‘What if education, including higher education, is not primarily about the absorption of ideas and information, but about the formation of hearts and desires? What if we began by appreciating how education not only gets into our head but also (and more fundamentally) grabs us by the gut—what the New Testament refers to as kardia, “the heart”? What if education was primarily concerned with shaping our hopes and passions—our visions of “the good life”—and not merely about the dissemination of data and information as inputs to our thinking? What if the primary work of education was the transforming of our imagination rather than the saturation of our intellect? And what if this had as much to do with our bodies as with our minds.’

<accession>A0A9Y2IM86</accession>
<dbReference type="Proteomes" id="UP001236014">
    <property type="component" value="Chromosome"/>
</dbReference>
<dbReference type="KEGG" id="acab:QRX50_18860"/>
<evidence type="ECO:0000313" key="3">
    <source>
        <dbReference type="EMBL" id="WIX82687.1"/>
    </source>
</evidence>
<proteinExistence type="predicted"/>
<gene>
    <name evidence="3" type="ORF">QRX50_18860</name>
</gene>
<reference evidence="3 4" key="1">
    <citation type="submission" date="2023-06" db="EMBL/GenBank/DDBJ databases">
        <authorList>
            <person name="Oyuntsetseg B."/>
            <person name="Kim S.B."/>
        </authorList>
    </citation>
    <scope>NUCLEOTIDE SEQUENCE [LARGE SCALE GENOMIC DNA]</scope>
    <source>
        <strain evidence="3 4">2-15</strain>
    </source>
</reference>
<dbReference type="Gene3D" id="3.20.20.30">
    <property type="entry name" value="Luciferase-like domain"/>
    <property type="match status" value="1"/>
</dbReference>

• TC says:

      Scott, that’s a great quote. I’ve seen those Smith works on the Kingdom. I plan to give them a read someday.

  6. Lon says:

    hmmm… I can’t say it’s nonsense to prefer face-to-face interactions over remote interactions to influence hearts and minds. I wouldn’t call it “biblical” but “preferable.” After all, this comment isn’t face-to-face and it will fall far short of the level of understanding you and I could come to discussing this at a Starbucks.

    • TC says:

      You just excited me there with your reference to Starbucks. :D At any rate, I too prefer face-to-face in this context, but I would never appeal to the Scriptures to argue my point and thus make a biblical statement along the way.